Jerry O’Connell wishes he could have stayed a little closer to his “Stand By Me” co-star Wil Wheaton, as the child actor went through a lot of trauma in silence.
“I heard before you about some of the struggles you went through on ‘Stand by Me,’ and you know, being 11 at the time, that’s an excuse; I want to apologize for not being there for you more when you were younger,” O’Connell said on “The Talk” on Thursday. “But I mean, on the whole, you never know what someone goes through when you’re with him. I don’t feel guilty, but I just want to say I’m sorry I wasn’t there for you more.
Wheaton opened up about his difficult childhood, saying his parents “forced” him into becoming a child actor and that he suffered “unbelievable emotional abuse from my father”.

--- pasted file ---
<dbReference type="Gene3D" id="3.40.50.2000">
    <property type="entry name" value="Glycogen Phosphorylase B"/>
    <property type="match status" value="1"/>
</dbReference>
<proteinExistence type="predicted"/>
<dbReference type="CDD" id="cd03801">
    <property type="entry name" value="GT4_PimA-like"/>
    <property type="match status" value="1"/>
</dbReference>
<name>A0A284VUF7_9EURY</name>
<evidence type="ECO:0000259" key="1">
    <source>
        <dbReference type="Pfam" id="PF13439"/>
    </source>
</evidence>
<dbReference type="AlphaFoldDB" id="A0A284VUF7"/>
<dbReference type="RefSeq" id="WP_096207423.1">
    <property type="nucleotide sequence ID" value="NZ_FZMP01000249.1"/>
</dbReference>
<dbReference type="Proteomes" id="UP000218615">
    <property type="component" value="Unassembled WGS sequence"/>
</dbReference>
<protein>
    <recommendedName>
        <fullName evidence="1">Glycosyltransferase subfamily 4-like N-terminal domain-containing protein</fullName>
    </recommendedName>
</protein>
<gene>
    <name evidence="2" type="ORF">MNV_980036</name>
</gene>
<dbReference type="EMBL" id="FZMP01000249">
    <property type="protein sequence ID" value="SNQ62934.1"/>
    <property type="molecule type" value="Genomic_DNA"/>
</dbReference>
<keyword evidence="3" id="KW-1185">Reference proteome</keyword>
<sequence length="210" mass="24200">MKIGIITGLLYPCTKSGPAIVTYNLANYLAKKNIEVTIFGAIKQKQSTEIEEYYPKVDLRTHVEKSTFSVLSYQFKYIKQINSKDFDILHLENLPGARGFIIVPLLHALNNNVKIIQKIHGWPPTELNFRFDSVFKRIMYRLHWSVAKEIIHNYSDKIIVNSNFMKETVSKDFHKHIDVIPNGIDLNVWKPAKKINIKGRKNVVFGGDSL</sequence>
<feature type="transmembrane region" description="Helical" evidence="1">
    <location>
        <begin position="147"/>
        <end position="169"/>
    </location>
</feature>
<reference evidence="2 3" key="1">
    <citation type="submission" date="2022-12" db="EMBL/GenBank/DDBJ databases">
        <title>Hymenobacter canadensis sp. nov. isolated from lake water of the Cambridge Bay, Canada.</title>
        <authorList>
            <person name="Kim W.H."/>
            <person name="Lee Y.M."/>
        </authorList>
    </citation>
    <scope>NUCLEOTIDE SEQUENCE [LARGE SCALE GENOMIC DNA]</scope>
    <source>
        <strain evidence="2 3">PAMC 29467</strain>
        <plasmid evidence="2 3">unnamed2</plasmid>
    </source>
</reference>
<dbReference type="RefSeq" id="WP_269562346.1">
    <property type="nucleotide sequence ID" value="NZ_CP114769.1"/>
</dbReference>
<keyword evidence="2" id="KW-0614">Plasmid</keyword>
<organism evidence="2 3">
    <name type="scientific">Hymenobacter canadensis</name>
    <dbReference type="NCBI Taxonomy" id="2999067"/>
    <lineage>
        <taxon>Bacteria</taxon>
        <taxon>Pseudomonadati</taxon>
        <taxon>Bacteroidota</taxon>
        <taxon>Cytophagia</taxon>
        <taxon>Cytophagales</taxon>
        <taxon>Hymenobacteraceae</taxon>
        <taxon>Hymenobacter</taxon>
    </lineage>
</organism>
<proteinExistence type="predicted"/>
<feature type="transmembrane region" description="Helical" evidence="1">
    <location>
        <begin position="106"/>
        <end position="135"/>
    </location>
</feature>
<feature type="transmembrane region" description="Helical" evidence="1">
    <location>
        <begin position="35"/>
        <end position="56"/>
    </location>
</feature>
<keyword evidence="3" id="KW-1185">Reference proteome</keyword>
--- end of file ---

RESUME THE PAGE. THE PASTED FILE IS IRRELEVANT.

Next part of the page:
The ‘Star Trek: The Next Generation’ star, 49, replied that he “deeply” appreciated O’Connell’s kind words, but noted, “You were 11 years old. How could you have known? Plus, any bystander who’s survived trauma knows this: we’re really, really, really good at covering up what we’re going through. »
Wheaton was 14 when he starred alongside O’Connell, River Phoenix and Corey Feldman in the 1986 coming-of-age classic directed by Rob Reiner.
He recently published a memoir called “Still Just a Geek: An Annotated Memoir”.
In it, he writes that he had an unpleasant encounter with Captain Kirk, aka William Shatner, on the set of “Star Trek,” which was so heinous that “Star Trek” creator Gene Rodenberry caught wind of it.
“Wil, Bill Shatner is an asshole, don’t worry about him, okay?” Wheaton says Rodenberry told him. “I’m so proud to have you on my show. Never forget that.